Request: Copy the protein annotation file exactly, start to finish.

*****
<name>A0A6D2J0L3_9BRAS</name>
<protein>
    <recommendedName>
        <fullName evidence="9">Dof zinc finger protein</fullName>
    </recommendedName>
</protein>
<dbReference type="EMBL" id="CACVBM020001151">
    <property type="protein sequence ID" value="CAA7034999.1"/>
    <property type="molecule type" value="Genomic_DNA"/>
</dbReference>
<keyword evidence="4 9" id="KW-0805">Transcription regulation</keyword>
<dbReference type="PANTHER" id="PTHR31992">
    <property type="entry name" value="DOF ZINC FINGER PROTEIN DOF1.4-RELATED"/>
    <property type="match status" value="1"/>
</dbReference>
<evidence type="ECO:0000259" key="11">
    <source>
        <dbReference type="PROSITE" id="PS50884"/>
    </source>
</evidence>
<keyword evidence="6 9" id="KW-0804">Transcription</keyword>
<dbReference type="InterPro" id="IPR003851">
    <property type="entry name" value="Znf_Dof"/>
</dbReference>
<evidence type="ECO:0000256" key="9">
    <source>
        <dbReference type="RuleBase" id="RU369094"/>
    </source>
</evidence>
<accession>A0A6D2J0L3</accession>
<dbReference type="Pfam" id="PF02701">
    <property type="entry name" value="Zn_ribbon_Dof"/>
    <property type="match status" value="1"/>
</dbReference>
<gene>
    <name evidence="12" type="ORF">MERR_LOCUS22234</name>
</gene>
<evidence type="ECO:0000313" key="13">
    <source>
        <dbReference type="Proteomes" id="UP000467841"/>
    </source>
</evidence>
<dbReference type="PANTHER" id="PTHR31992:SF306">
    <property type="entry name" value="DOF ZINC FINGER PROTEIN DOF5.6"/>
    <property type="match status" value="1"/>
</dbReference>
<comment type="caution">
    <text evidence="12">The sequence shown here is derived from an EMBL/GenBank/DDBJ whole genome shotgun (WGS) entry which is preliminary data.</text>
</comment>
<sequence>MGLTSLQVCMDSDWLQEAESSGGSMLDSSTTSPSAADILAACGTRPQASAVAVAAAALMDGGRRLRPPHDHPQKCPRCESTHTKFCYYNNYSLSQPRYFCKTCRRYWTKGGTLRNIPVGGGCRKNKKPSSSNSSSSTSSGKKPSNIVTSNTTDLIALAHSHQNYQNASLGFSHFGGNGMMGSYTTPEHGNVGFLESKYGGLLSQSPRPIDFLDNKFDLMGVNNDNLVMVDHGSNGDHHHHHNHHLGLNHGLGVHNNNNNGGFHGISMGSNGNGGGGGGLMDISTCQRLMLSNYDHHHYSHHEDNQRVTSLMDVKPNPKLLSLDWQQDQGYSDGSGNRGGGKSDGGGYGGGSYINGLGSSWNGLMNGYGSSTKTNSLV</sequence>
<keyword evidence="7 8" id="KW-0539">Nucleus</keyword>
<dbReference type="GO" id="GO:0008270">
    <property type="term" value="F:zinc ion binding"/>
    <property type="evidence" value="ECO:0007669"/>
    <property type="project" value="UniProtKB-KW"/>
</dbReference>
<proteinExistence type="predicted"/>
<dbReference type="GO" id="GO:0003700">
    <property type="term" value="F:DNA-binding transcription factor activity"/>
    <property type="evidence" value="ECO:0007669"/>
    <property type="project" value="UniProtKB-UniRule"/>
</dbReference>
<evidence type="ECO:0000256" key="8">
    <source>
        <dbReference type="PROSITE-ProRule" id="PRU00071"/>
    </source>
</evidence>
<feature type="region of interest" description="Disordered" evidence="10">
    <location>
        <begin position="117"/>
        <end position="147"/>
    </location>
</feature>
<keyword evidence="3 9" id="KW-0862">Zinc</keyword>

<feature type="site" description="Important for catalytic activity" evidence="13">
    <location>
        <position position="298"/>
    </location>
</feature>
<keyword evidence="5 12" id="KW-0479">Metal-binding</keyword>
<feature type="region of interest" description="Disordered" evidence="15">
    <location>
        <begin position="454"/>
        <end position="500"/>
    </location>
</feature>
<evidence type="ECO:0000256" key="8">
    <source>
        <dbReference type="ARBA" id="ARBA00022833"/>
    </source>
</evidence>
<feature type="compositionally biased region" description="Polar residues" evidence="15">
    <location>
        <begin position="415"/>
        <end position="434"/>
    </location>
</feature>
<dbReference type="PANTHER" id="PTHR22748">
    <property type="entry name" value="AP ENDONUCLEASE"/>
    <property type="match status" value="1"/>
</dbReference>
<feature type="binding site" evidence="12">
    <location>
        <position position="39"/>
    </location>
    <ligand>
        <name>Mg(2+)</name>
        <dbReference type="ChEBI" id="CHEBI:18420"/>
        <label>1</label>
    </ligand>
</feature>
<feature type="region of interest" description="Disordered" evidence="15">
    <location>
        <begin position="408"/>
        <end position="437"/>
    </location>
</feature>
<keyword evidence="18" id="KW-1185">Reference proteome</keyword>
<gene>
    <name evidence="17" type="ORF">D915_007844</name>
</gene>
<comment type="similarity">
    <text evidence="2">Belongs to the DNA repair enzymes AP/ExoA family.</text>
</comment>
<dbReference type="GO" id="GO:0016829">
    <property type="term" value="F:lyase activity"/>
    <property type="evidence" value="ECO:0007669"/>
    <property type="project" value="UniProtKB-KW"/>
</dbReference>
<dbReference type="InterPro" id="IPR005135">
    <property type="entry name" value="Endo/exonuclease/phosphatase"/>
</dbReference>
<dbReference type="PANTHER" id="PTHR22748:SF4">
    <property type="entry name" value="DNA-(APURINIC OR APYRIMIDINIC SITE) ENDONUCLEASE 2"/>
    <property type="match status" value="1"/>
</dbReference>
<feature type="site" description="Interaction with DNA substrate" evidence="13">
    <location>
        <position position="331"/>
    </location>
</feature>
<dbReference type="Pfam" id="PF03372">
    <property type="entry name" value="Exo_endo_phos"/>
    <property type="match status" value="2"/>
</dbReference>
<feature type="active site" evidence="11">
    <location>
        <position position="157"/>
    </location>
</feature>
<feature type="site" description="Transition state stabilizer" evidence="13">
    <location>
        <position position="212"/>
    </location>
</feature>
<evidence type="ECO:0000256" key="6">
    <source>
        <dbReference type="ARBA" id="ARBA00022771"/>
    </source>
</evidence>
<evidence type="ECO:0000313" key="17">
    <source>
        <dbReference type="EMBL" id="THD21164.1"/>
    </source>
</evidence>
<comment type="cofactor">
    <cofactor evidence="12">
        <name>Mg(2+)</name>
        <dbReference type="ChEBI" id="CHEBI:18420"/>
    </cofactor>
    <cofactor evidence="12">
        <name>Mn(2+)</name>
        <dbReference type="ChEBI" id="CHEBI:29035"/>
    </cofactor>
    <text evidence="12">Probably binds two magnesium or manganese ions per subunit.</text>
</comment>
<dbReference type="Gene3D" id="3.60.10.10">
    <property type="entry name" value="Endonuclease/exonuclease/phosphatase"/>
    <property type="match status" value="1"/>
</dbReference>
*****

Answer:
<name>A0A6D2J0L3_9BRAS</name>
<protein>
    <recommendedName>
        <fullName evidence="9">Dof zinc finger protein</fullName>
    </recommendedName>
</protein>
<dbReference type="EMBL" id="CACVBM020001151">
    <property type="protein sequence ID" value="CAA7034999.1"/>
    <property type="molecule type" value="Genomic_DNA"/>
</dbReference>
<keyword evidence="4 9" id="KW-0805">Transcription regulation</keyword>
<dbReference type="PANTHER" id="PTHR31992">
    <property type="entry name" value="DOF ZINC FINGER PROTEIN DOF1.4-RELATED"/>
    <property type="match status" value="1"/>
</dbReference>
<evidence type="ECO:0000259" key="11">
    <source>
        <dbReference type="PROSITE" id="PS50884"/>
    </source>
</evidence>
<keyword evidence="6 9" id="KW-0804">Transcription</keyword>
<dbReference type="InterPro" id="IPR003851">
    <property type="entry name" value="Znf_Dof"/>
</dbReference>
<evidence type="ECO:0000256" key="9">
    <source>
        <dbReference type="RuleBase" id="RU369094"/>
    </source>
</evidence>
<accession>A0A6D2J0L3</accession>
<dbReference type="Pfam" id="PF02701">
    <property type="entry name" value="Zn_ribbon_Dof"/>
    <property type="match status" value="1"/>
</dbReference>
<gene>
    <name evidence="12" type="ORF">MERR_LOCUS22234</name>
</gene>
<evidence type="ECO:0000313" key="13">
    <source>
        <dbReference type="Proteomes" id="UP000467841"/>
    </source>
</evidence>
<dbReference type="PANTHER" id="PTHR31992:SF306">
    <property type="entry name" value="DOF ZINC FINGER PROTEIN DOF5.6"/>
    <property type="match status" value="1"/>
</dbReference>
<comment type="caution">
    <text evidence="12">The sequence shown here is derived from an EMBL/GenBank/DDBJ whole genome shotgun (WGS) entry which is preliminary data.</text>
</comment>
<sequence>MGLTSLQVCMDSDWLQEAESSGGSMLDSSTTSPSAADILAACGTRPQASAVAVAAAALMDGGRRLRPPHDHPQKCPRCESTHTKFCYYNNYSLSQPRYFCKTCRRYWTKGGTLRNIPVGGGCRKNKKPSSSNSSSSTSSGKKPSNIVTSNTTDLIALAHSHQNYQNASLGFSHFGGNGMMGSYTTPEHGNVGFLESKYGGLLSQSPRPIDFLDNKFDLMGVNNDNLVMVDHGSNGDHHHHHNHHLGLNHGLGVHNNNNNGGFHGISMGSNGNGGGGGGLMDISTCQRLMLSNYDHHHYSHHEDNQRVTSLMDVKPNPKLLSLDWQQDQGYSDGSGNRGGGKSDGGGYGGGSYINGLGSSWNGLMNGYGSSTKTNSLV</sequence>
<keyword evidence="7 8" id="KW-0539">Nucleus</keyword>
<dbReference type="GO" id="GO:0008270">
    <property type="term" value="F:zinc ion binding"/>
    <property type="evidence" value="ECO:0007669"/>
    <property type="project" value="UniProtKB-KW"/>
</dbReference>
<proteinExistence type="predicted"/>
<dbReference type="GO" id="GO:0003700">
    <property type="term" value="F:DNA-binding transcription factor activity"/>
    <property type="evidence" value="ECO:0007669"/>
    <property type="project" value="UniProtKB-UniRule"/>
</dbReference>
<evidence type="ECO:0000256" key="8">
    <source>
        <dbReference type="PROSITE-ProRule" id="PRU00071"/>
    </source>
</evidence>
<feature type="region of interest" description="Disordered" evidence="10">
    <location>
        <begin position="117"/>
        <end position="147"/>
    </location>
</feature>
<keyword evidence="3 9" id="KW-0862">Zinc</keyword>

<feature type="site" description="Important for catalytic activity" evidence="13">
    <location>
        <position position="298"/>
    </location>
</feature>
<keyword evidence="5 12" id="KW-0479">Metal-binding</keyword>
<feature type="region of interest" description="Disordered" evidence="15">
    <location>
        <begin position="454"/>
        <end position="500"/>
    </location>
</feature>
<evidence type="ECO:0000256" key="8">
    <source>
        <dbReference type="ARBA" id="ARBA00022833"/>
    </source>
</evidence>
<feature type="compositionally biased region" description="Polar residues" evidence="15">
    <location>
        <begin position="415"/>
        <end position="434"/>
    </location>
</feature>
<dbReference type="PANTHER" id="PTHR22748">
    <property type="entry name" value="AP ENDONUCLEASE"/>
    <property type="match status" value="1"/>
</dbReference>
<feature type="binding site" evidence="12">
    <location>
        <position position="39"/>
    </location>
    <ligand>
        <name>Mg(2+)</name>
        <dbReference type="ChEBI" id="CHEBI:18420"/>
        <label>1</label>
    </ligand>
</feature>
<feature type="region of interest" description="Disordered" evidence="15">
    <location>
        <begin position="408"/>
        <end position="437"/>
    </location>
</feature>
<keyword evidence="18" id="KW-1185">Reference proteome</keyword>
<gene>
    <name evidence="17" type="ORF">D915_007844</name>
</gene>
<comment type="similarity">
    <text evidence="2">Belongs to the DNA repair enzymes AP/ExoA family.</text>
</comment>
<dbReference type="GO" id="GO:0016829">
    <property type="term" value="F:lyase activity"/>
    <property type="evidence" value="ECO:0007669"/>
    <property type="project" value="UniProtKB-KW"/>
</dbReference>
<dbReference type="InterPro" id="IPR005135">
    <property type="entry name" value="Endo/exonuclease/phosphatase"/>
</dbReference>
<dbReference type="PANTHER" id="PTHR22748:SF4">
    <property type="entry name" value="DNA-(APURINIC OR APYRIMIDINIC SITE) ENDONUCLEASE 2"/>
    <property type="match status" value="1"/>
</dbReference>
<feature type="site" description="Interaction with DNA substrate" evidence="13">
    <location>
        <position position="331"/>
    </location>
</feature>
<dbReference type="Pfam" id="PF03372">
    <property type="entry name" value="Exo_endo_phos"/>
    <property type="match status" value="2"/>
</dbReference>
<feature type="active site" evidence="11">
    <location>
        <position position="157"/>
    </location>
</feature>
<feature type="site" description="Transition state stabilizer" evidence="13">
    <location>
        <position position="212"/>
    </location>
</feature>
<evidence type="ECO:0000256" key="6">
    <source>
        <dbReference type="ARBA" id="ARBA00022771"/>
    </source>
</evidence>
<evidence type="ECO:0000313" key="17">
    <source>
        <dbReference type="EMBL" id="THD21164.1"/>
    </source>
</evidence>
<comment type="cofactor">
    <cofactor evidence="12">
        <name>Mg(2+)</name>
        <dbReference type="ChEBI" id="CHEBI:18420"/>
    </cofactor>
    <cofactor evidence="12">
        <name>Mn(2+)</name>
        <dbReference type="ChEBI" id="CHEBI:29035"/>
    </cofactor>
    <text evidence="12">Probably binds two magnesium or manganese ions per subunit.</text>
</comment>
<dbReference type="Gene3D" id="3.60.10.10">
    <property type="entry name" value="Endonuclease/exonuclease/phosphatase"/>
    <property type="match status" value="1"/>
</dbReference>